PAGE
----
A strong non-conference schedule proved to be a challenge for the Mountaineer squad still trying to find their rhythm. Coming into Sun Belt play with a 7-6 record, App State struggled to be consistent on offense, ranking at or near the bottom of the Sun Belt in almost every major offensive statistic.

In their first Sun Belt matchup, the red-hot Marshall offense dominated the Mountaineers 79-53. While this was App State’s only loss of 25 points or more this season, it was indicative this was not the same Mountaineer team that raised the SBC Championship trophy two years prior.

Although App State’s tough defense ranked among the top of the conference, that alone wasn’t enough to give them a highly successful season. Instead, the Black and Gold remained a .500 team for almost the entirety of their 2022-23 campaign and lost both matchups against Marshall, as well as both games against Georgia Southern.

After ultimately going 9-9 in conference play, the Mountaineers suffered a 68-61 loss to South Alabama in the second round of the Sun Belt Conference Tournament. 

App State played a much more slow-paced offense this season compared to prior years, which isn’t inherently a bad option. However, when combined with a lack of experienced long-range shooters, this can force an offense to take more inefficient isolation shots, especially when defended closely. This is what fans saw on several occasions in crunch time of close games. Several key offensive possessions for App State ended with a highly contested mid-range shot attempt from Gregory after the offense failed to create an open shot for another player. 

The Mountaineers’ most obvious struggle was from the free-throw line. This especially hurt them in late-game situations where a couple of made free throws could have changed the outcome of the game. Ultimately, they ended the season ranked last in the Sun Belt in free throw percentage at just 67.6%.

“We’re making it hard on ourselves. Fifty percent from the free-throw line is not gonna get the job done, so that’s something we are gonna continue to work on,” head coach Dustin Kerns said following App State’s loss to Old Dominion on Senior Day.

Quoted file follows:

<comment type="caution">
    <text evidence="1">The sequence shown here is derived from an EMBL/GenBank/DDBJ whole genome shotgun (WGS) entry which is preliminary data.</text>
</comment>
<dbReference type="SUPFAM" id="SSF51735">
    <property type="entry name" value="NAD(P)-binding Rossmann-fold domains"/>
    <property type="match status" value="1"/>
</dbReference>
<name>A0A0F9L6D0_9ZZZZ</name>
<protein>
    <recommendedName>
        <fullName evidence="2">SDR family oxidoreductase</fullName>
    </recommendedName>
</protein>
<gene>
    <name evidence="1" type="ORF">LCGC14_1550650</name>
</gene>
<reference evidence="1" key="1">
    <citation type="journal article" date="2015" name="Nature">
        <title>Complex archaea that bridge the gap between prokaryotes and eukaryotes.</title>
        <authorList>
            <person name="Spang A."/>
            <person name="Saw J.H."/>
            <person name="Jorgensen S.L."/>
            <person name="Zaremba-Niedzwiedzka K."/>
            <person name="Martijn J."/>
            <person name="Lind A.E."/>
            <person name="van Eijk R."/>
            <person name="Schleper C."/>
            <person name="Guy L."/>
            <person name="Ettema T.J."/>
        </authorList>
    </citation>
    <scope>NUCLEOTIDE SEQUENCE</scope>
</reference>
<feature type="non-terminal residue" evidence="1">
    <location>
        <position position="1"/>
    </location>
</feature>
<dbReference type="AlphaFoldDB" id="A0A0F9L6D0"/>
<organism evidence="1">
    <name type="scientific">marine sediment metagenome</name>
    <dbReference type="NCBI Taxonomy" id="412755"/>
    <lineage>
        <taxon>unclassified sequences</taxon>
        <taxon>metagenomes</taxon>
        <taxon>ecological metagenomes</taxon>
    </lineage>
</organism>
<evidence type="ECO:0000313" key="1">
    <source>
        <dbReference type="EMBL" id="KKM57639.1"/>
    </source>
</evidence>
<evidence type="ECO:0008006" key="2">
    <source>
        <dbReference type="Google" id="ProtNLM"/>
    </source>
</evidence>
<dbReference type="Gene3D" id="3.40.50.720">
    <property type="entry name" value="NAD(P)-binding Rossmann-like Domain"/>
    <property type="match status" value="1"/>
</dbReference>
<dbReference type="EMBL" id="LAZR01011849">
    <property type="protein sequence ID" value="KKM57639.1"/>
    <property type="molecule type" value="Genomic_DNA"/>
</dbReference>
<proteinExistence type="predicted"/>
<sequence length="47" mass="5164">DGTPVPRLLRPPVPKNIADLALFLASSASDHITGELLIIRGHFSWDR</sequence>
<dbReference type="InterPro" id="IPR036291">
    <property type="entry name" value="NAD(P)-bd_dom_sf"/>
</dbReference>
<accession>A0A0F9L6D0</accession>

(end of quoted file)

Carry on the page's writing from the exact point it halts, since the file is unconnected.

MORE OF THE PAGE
The Mountaineers finished the season at seventh in the Sun Belt in assists per game, field goal percentage, three-point percentage and eighth in points per game. 

One bright spot for App State is that for the first time in years, it was exceptionally hard to predict which player would lead the Mountaineers in scoring on any given night. Sometimes it was Gregory, while other times it was sophomore forward Chris Mantis or graduate student forward Dibaji Walker. 

Prior to the season, the coaching staff, as well as Gregory himself, made it clear that he would be the team’s leader. As a player who occasionally comes close to having a triple-double, Gregory is known for his high-level playmaking, rebounding and finishing. But as a below average 3-point shooter, defending teams were able to leave him open on the perimeter more often and take away any mid-range shot opportunities. This often resulted in an App State turnover or a highly contested jump shot.

In a late-March Twitter post, Gregory announced he will use his last year of eligibility and will return to play for the Mountaineers next season. 

This season was streaky at best, but it may be just what this team needed in order to set themselves up for success in the near future. As a team that will see the majority of its players returning next season, App State just may have the firepower to make a run at the Sun Belt Championship.